Stranded boaters thank Hardy

A couple who ran aground in Smith Inlet thank the town for its hospitality.

Dear editor,

We would like to thank the people of Port Hardy for your help when we were unexpectedly holed up in Port Hardy for more than a week. We’ve been boating in this area since 1985 and this was our first (and hopefully our last) encounter with a rock. Long story, as short as possible:

We were boating in Smith Inlet last Wednesday when we hit a very large rock a quarter-mile offshore while heading into a bay for the afternoon. This was our first time in Smith Inlet so we had checked the charts that morning for rocks and anything else that could surprise us. We saw where a shoal went out from shore but the chart was not very detailed and we thought we had missed it. The depth sounder showed about 150 feet just before it showed zero feet! We ran hard aground, just after high tide about 12:30 p.m.

First thing we did was check for water coming in. We saw no water — whew. We got on the VHF and called “Pan Pan.” The Coast Guard answered us immediately. They tried all afternoon to find someone in the area who could help us out. A boat from Duncanby Landing showed up but there was nothing they could do. Even a plane from your local airline circled several times and called to see if we were okay. The only civilization within many, many miles was a logging camp and the CG could not raise them.

If we were going to hit a rock, we couldn’t have done it better. We made a three-point landing—bow and props. If we had hit one foot over, she would have capsized at low tide. Of course, if we had been 20 feet over, we’d still be up there exploring.

We sat on the boat through the low tide (The Scottish Mist was completely out of the water). All we could do was wait until the next high tide, at midnight, and hope she would float off. The midnight high was 2 feet higher than the noon tide. But then, what? What if she didn’t float off? What if she did? Our props were mashed. The shafts were probably bent (they were). So, we would have to hope that she would drift free of the rock so we could drop the hook and try to figure out what to do next.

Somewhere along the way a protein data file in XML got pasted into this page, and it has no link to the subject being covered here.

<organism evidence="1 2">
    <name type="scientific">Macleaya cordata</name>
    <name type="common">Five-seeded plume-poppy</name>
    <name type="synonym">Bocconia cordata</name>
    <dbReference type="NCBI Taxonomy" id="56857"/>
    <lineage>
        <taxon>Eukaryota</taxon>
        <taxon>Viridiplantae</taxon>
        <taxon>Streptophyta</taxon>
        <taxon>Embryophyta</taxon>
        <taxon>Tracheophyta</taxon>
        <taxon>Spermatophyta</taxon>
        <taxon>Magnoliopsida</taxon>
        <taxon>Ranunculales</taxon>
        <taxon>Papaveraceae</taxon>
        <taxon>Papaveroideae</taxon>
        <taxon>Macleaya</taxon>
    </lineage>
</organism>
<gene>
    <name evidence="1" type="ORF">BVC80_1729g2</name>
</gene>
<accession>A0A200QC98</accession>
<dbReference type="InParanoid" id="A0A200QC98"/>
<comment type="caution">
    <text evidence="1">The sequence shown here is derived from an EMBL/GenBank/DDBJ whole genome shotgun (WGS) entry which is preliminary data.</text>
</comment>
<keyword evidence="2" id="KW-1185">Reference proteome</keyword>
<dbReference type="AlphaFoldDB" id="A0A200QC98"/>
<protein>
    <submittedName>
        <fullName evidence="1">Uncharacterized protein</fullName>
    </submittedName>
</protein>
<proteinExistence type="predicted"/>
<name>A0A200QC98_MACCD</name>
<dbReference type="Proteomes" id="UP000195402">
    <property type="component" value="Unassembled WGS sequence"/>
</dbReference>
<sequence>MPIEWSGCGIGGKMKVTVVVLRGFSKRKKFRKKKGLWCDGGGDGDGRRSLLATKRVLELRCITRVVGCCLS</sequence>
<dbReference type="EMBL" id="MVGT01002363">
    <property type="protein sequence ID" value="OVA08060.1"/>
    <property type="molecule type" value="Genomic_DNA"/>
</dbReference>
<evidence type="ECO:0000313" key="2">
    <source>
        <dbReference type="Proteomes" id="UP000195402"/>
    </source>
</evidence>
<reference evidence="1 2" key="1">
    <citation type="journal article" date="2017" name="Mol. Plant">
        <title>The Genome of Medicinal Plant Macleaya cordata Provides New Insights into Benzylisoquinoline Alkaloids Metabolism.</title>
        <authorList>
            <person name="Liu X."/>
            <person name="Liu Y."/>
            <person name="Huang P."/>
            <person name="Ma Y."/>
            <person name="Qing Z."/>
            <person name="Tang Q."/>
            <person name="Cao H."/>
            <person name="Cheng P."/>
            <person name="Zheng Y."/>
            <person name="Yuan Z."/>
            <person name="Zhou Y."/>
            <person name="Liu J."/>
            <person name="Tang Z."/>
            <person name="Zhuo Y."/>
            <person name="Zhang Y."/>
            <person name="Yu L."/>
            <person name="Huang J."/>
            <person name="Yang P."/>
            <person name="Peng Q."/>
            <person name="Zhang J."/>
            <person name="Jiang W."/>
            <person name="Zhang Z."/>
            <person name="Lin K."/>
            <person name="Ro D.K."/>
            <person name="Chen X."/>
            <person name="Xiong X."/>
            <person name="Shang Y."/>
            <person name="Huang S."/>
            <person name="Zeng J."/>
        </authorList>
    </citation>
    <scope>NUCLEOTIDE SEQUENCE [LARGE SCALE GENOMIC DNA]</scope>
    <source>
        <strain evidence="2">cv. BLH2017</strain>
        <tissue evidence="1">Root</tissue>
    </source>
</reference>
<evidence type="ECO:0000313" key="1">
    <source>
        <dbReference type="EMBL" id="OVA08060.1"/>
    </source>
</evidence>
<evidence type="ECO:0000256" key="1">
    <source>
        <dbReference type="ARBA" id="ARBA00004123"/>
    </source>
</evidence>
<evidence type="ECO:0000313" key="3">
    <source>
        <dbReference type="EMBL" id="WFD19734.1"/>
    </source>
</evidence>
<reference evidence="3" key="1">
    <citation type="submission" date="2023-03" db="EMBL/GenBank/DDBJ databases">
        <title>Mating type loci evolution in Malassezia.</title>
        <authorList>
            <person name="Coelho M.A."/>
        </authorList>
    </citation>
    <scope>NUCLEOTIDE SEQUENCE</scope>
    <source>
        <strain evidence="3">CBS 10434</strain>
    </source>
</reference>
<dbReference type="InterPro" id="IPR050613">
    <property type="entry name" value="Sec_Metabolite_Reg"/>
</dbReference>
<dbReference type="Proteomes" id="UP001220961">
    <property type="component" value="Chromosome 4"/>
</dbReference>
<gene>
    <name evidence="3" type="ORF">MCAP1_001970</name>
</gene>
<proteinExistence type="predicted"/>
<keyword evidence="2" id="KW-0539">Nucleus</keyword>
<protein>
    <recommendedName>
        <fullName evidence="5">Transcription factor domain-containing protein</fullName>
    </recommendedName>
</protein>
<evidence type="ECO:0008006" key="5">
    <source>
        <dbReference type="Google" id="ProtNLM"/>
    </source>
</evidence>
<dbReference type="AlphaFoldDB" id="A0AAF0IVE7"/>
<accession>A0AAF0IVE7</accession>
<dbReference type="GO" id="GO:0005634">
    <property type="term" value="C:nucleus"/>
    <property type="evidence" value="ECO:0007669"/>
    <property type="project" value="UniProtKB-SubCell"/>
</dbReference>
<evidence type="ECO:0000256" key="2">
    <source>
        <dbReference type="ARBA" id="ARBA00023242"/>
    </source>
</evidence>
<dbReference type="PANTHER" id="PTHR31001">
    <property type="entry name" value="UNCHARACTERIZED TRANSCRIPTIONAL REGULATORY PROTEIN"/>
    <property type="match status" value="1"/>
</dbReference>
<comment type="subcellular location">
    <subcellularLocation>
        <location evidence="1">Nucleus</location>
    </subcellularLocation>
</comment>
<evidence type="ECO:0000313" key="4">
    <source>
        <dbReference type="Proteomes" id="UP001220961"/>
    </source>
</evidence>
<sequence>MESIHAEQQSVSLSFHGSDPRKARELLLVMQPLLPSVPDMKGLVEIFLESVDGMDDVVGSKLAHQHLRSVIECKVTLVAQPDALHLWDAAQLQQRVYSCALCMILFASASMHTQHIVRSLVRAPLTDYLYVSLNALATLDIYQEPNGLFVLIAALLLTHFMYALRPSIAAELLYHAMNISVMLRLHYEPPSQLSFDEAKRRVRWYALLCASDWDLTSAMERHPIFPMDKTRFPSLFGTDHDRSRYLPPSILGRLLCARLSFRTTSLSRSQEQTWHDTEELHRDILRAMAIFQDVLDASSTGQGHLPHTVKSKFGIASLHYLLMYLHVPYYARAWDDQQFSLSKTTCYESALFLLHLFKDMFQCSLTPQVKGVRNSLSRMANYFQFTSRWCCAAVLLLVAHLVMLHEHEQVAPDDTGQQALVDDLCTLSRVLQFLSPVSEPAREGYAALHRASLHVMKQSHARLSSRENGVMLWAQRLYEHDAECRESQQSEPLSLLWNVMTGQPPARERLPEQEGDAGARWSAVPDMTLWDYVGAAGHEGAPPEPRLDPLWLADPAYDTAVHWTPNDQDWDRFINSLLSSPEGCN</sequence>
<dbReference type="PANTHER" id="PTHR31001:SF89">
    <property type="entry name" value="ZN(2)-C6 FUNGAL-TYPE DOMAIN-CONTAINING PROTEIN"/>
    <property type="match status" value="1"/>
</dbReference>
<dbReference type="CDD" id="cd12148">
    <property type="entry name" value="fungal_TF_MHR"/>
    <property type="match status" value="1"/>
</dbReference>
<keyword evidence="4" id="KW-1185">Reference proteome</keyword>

In case she didn’t drift off, we got down onto the rock and tied a line to it to hopefully hold the boat in place until the next high tide. We had to use the inflatable dinghy to get onto the rock. Wouldn’t you know it—we touched the dinghy to a barnacle on the rock and heard air rushing out. Now we had no lifeboat. When the Coast Guard heard that, they said, “We’re coming to get you!” We drifted off the rock just before the CG arrived. Wow, were we ever glad to see them! They started towing us at midnight and we arrived at Quarterdeck Marina at 9:00 a.m. We were pulled from the water on Thursday and have been camping out ever since in their parking lot, high and dry, while various people work on her. We got the shafts and one strut straightened. They are back on the boat. We had a spare set of props so they have been replaced. Steve, the fiberglass artist, has been working on the hull (there were cracks—we don’t know why we didn’t sink).

The Marina personnel have been wonderful: Thanks Randy, Jim and Ron. The expertise of everyone who has worked on our boat has been very impressive.

Everyone in town is so friendly. We’ve been going to restaurants and stores every day and we can hardly get anywhere; everyone stops us to visit. It’s been great.

A special thank you to the Coast Guard! The crew of the Cape Sutil and the inflatable that came along to help were very professional. What a great bunch of guys! We hear rumors that Canada is eviscerating the Coast Guard. Are they kidding? If it hadn’t been for the Coast Guard, we’d still be sitting on a rock in Smith Inlet, getting pretty wet every high tide.

Rich & Stephanie “Taffy” Satter

Bremerton, WA

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